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Gone Girl
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February 2013: Gone Girl

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Mimi (mimichen) | 30 comments Gillian Flynn talking about Gone Girl, "To me, marriage is the ultimate mystery. You know, there's that phrase: No one knows what goes on in anyone's marriage. And I guess the bottom line of this book is no one knows what's going on in [their] own marriage, a little bit, because we can't entirely know each other," piqued my curiosity, and vague comments from friends about the ending didn't help. Even without knowing anything about Gone Girl, I would've read it quickly because each chapter was a revelation about Nick and Amy. Some of my favorite sections were from Amy's point of view even though I grew to dislike her. Nick didn't seem appealing, and I wasn't sure what attracted Amy to him after their first encounter with the olive joke.

Some reviewers said they didn't enjoy the second half of the book as much, and I agree it slowed down a bit. I wasn't as dissatisfied with the ending until I thought about it some more, and it just seemed too convenient.


Stephanie | 31 comments Mod
I was terrified after finishing the first section (was alone at night!) and debated whether I should continue reading the book. I kept having these awful images of Amy being found in disheveled parts in the shed. With 2 more remaining sections to the book, I decidedly marched on knowing that just couldn’t be the ending; but this time, only during my daytime commutes.

I always find that I’m very quick to judge the characters and fluctuate way too much on my likes and dislikes. I just wish that I’m not like that in real life, because that would make me way too shallow :). Amy is a perfect example. Like Mimi said, I grew to dislike her as she revealed her true identity. I probably felt the same sympathy towards her in the beginning as the public may have, as the story broke out in the news. I think the author probably spent a lot more time analyzing the psyche behind Amy rather than with Nick. It just wasn’t very clear to me whether Nick was just as disturbed as a person. One minute, he was portrayed as completely indifferent, while another minute he’s uncontrollably blabbering “stupid bitch” like his father.

I thought the ending was as creepy as it could get, and Mimi’s probably right in that it just seemed too convenient. However, I think I would prefer this sort, rather than say, if the truth came out afterall because that would defeat the purpose of the twisty theme of the book. All in all, I was very entertained and gave it 4 stars for doing its job as a quick airplane read, rather than trying to be a masterpiece.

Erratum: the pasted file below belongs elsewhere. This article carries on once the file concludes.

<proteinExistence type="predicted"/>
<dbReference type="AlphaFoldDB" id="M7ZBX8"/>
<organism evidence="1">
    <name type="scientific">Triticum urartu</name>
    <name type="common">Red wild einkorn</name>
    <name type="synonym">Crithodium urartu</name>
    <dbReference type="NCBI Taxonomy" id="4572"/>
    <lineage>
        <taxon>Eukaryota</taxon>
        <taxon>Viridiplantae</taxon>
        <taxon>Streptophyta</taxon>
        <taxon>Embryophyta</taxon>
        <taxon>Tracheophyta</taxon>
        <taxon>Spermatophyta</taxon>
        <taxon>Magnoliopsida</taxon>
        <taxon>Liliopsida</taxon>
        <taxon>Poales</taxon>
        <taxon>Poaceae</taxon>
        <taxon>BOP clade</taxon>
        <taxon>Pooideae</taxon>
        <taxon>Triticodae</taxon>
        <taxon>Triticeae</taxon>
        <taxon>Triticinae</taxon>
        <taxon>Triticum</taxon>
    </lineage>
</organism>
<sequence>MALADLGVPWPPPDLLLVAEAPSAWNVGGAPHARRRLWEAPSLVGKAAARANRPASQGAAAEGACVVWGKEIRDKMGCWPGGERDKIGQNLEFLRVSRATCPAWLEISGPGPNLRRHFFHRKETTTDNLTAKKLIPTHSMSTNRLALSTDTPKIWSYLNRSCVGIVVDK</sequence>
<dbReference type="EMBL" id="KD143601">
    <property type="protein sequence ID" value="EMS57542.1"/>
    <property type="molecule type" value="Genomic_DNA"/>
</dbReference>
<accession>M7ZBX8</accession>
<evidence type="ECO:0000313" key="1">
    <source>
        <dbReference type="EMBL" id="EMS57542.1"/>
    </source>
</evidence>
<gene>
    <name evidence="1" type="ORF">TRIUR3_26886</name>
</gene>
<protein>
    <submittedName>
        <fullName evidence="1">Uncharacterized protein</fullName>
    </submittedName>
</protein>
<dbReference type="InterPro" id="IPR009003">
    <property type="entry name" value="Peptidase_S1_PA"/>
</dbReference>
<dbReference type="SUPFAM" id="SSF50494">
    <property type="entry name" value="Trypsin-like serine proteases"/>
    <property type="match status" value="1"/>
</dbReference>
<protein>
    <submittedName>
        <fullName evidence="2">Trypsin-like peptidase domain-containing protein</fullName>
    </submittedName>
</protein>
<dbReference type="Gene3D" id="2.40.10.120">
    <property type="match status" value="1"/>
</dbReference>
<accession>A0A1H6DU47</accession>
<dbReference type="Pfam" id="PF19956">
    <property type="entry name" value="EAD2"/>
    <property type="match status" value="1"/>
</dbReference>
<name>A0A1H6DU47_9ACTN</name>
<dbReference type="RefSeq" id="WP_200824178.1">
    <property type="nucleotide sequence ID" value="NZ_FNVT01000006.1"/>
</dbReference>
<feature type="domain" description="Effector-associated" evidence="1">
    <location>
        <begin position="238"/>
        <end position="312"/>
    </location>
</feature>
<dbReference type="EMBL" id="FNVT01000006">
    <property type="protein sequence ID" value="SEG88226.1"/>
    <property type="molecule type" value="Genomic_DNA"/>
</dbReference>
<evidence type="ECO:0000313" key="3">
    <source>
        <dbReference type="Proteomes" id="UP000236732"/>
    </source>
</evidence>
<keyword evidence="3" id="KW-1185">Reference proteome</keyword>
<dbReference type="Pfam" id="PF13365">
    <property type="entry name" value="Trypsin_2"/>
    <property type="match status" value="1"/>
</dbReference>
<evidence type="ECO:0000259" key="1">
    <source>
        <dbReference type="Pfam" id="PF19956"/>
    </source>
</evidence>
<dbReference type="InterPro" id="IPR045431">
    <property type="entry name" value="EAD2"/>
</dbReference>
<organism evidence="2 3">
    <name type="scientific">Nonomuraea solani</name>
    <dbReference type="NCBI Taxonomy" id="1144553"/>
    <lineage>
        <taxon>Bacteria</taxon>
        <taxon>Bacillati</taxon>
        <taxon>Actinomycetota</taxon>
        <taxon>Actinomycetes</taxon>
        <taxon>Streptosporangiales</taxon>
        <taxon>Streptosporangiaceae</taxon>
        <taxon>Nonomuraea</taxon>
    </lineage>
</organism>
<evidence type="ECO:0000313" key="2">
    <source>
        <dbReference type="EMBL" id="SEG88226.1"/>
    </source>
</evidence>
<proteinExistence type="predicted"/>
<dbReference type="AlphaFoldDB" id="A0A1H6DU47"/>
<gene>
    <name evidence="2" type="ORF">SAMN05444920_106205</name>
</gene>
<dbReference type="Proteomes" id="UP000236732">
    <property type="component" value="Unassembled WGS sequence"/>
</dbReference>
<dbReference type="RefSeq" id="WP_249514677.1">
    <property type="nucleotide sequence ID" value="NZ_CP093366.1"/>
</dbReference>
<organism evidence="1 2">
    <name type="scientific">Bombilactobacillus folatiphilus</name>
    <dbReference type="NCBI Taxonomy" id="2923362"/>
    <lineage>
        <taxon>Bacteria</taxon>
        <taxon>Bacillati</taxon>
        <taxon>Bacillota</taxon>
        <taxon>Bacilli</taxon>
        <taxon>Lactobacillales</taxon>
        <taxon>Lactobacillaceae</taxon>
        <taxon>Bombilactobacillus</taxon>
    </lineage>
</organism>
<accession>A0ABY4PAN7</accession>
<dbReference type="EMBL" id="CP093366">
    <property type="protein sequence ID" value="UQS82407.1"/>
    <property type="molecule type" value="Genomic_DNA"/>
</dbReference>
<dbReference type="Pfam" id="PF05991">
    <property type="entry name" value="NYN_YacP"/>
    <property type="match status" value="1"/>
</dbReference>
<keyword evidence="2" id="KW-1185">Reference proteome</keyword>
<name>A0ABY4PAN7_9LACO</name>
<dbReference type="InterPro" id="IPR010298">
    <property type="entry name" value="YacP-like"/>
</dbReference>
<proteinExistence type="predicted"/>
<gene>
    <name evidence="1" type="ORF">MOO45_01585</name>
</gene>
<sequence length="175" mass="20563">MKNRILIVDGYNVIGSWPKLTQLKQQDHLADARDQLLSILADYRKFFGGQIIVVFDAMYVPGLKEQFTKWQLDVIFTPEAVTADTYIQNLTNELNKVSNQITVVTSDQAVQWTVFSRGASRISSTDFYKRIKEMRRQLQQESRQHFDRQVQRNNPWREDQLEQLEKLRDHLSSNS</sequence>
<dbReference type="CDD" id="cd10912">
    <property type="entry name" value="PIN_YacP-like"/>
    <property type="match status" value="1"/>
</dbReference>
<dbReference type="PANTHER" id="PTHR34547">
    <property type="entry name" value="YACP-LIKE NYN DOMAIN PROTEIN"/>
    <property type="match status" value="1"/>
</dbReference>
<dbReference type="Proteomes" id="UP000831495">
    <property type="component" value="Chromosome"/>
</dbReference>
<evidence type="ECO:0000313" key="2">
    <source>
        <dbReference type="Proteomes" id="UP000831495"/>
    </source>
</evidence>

Misono | 11 comments "Gone Girl" was an unsettling book to read, but it was suspenseful and kept my attention with its unpredictable twists and turns. I, too, empathized with Amy ("Diary Amy") in the first third of the book, but I definitely developed a distaste and mistrust of her as the book progressed and her true self emerged... which, towards the end of the book, had ballooned into fear of her psychopathic ways and what she'd had planned next. I feel like the character development of Nick was also a little lacking -- there were a lot more layers and background that was revealed about Amy, while Nick seemed hollow in contrast. He just kept switching between a guy that was constantly trying to be likable and please everyone, and a damaged misogynist, without a whole lot of explanation as to why he was shaped into the person he was... just a few vague references about his strained relationship with his father, and of course his crumbling relationship with Amy. We learned that Amy was pretty disturbed from a young age for all the ways she framed and set up people who had upset her, but not as much history was provided about Nick's younger years.

I'm not sure how I expected (or wanted) the book to end, but it wasn't what I expected and I think I was a little disappointed that it was a little too convenient, as both Mimi and Stephanie mentioned -- sort of an abrupt, uncomfortable cop out. I guess the final comment by Nick to Amy on how he felt sorry for her, and about how she dwells on it, the words eating away at her is supposed to be the payoff. For a good portion of the book, I felt bad for Nick as the victim of Amy's twisted, psychotic scheme, but in the end he's letting Amy define him, giving him his new role as a father... he can't exist alone without her, and is almost as disturbed as she is. They're both beyond redemption and I think in the end, they deserve each other.


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